Arkansas has won 19 of the past 20 SEC competitions in cross country and indoor and outdoor track.

“When it comes to championship time, all the points count the same,” Harter said of dividing up 18 scholarships among the distance runners he specifically coaches, and with assistants Bryan Compton (field events) and Chris Johnson (sprinters and hurdlers). “So if the points come from a pole vaulter, or a 100-meter runner or a 10,000-meter runner, it doesn’t matter as long as we’re scoring.

“Some years it might be a banner year for vaulters or sprinters, and we’ll exploit that. What’s really nice about our staff is we share amongst each other.”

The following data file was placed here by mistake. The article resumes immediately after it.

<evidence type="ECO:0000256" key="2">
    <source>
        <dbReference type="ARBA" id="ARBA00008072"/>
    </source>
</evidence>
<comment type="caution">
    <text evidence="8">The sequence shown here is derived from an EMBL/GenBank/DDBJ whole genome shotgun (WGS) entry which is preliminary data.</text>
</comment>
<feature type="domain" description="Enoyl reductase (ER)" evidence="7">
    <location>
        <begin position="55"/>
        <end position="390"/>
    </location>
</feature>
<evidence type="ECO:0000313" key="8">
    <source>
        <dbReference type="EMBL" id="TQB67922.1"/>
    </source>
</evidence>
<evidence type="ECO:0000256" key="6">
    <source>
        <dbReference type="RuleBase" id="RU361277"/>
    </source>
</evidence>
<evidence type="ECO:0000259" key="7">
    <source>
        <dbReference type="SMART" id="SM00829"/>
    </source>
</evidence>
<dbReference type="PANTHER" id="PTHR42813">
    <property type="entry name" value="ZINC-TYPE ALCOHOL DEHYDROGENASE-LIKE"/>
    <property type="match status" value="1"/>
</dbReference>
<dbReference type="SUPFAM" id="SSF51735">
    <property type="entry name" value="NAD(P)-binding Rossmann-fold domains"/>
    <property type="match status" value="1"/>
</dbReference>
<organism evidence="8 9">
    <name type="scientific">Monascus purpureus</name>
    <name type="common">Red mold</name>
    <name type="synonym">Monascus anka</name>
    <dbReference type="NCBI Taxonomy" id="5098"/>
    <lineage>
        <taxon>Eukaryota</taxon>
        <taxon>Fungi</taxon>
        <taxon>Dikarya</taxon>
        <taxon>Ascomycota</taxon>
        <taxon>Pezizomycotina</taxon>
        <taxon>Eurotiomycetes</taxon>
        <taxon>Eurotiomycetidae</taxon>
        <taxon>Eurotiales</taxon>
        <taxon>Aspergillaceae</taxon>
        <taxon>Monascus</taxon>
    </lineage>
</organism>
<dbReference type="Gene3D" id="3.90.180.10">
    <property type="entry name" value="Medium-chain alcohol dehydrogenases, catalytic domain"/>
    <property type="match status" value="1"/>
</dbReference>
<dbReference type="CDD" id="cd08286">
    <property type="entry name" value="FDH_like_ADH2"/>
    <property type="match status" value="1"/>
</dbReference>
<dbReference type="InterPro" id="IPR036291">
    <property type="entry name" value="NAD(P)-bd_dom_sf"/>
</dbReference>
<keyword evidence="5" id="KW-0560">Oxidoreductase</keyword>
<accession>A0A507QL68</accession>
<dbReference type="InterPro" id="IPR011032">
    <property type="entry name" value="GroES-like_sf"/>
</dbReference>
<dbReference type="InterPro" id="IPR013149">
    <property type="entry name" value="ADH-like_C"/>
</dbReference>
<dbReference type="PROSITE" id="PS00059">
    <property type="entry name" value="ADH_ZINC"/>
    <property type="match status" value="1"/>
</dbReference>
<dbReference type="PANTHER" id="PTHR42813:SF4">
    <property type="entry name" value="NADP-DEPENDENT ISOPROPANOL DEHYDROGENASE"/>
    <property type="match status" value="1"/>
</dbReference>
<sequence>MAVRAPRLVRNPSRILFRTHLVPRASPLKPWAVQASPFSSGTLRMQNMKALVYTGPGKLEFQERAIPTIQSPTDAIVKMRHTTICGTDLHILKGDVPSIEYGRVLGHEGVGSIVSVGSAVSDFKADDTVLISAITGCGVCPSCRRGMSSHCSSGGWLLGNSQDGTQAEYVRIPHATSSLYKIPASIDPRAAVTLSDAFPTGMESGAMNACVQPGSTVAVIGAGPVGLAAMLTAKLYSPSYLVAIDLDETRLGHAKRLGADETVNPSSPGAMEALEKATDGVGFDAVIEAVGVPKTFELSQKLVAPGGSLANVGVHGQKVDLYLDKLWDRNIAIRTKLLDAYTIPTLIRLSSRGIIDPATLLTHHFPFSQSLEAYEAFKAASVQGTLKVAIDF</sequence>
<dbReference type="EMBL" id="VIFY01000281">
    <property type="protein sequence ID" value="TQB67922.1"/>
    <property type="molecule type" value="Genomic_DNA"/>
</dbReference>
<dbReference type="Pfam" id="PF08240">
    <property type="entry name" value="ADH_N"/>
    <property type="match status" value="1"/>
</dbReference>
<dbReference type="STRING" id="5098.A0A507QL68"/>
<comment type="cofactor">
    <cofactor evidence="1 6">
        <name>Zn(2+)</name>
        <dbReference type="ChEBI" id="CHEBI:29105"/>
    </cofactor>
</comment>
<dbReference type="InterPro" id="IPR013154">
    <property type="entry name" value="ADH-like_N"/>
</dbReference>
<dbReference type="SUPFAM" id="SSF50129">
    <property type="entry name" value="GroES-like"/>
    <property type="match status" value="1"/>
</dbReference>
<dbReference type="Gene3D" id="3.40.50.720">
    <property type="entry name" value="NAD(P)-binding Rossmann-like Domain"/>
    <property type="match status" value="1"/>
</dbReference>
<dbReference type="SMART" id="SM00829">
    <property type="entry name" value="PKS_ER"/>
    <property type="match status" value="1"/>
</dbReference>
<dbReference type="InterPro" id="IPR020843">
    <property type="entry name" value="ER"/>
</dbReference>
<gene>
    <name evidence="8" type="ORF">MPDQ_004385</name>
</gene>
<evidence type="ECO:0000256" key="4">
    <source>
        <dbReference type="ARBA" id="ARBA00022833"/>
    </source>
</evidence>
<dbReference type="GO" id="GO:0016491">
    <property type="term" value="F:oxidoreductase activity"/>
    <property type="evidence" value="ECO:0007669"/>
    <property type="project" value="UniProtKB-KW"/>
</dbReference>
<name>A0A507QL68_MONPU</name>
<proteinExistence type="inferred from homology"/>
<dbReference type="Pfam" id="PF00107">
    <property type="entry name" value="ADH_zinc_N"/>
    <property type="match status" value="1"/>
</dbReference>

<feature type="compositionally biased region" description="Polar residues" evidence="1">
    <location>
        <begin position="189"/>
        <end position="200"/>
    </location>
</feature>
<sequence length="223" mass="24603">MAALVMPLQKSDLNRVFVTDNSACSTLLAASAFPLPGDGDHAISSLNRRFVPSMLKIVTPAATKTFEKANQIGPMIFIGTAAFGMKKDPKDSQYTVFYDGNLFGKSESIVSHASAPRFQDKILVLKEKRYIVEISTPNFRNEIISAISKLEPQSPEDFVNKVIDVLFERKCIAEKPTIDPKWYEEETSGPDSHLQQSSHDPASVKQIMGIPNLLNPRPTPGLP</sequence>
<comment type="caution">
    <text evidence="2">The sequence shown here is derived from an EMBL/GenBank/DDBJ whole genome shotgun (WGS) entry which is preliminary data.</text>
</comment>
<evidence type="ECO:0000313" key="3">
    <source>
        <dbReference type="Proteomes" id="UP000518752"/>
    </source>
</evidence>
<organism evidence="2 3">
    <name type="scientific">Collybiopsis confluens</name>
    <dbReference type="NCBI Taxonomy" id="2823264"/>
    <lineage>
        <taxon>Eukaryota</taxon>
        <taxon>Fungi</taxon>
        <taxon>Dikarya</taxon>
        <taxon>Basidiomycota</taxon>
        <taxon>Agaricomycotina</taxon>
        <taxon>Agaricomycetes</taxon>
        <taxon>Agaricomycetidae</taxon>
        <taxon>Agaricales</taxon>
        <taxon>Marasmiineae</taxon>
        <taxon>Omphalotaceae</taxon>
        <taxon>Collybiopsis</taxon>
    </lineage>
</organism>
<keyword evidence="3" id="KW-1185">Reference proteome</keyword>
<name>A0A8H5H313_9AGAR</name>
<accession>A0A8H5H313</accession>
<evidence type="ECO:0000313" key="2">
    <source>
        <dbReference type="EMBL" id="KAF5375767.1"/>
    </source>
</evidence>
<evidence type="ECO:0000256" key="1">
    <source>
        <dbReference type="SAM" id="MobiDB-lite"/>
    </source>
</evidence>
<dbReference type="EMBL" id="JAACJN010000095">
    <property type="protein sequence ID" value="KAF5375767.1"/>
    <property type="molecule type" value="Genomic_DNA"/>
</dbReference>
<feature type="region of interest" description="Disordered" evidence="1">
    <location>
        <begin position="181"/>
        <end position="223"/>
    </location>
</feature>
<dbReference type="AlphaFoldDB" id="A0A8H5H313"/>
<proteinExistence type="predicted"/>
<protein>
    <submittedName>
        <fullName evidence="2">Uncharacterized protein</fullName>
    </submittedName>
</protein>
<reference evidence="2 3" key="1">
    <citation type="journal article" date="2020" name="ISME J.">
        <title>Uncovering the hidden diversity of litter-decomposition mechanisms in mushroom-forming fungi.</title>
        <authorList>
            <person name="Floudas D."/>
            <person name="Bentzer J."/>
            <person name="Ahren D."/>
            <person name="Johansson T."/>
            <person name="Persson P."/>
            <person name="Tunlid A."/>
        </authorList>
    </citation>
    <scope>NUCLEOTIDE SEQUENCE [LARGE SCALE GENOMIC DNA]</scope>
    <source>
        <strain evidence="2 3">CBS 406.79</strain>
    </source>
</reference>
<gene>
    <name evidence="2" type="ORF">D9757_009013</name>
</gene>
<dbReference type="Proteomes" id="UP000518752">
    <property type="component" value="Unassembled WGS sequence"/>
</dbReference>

Scott said she expects Arkansas to keep winning SEC and national titles led by Harter.

“Lance has the ball rolling now,” she said. “Every year they’re getting great recruits and are winning again and again. It’s just kind of like a well-oiled machine. It doesn’t seem like he’s going to be slowing down any time soon.”

Harter used to joke that he couldn’t get a tan at Arkansas because he was in the shadow of John McDonnell, who led the men’s cross country and track teams to 40 NCAA championships and 84 conference titles from 1972-2008.

“John was always very supportive of the women’s program, but he really created a monster with his program and worked his tail off to keep feeding it,” Harter said. “So even when we were getting second or third nationally and bringing home a trophy and winning SEC titles, it kind of went unnoticed because of the dominance John had created.”

Harter has created his own monster with the women’s program and emerged from McDonnell’s shadow, as evidenced by his induction into the Arkansas Sports Hall of Fame.

“I am definitely getting a tan now,” Harter said with a laugh. “I just bought two cans of sunscreen.”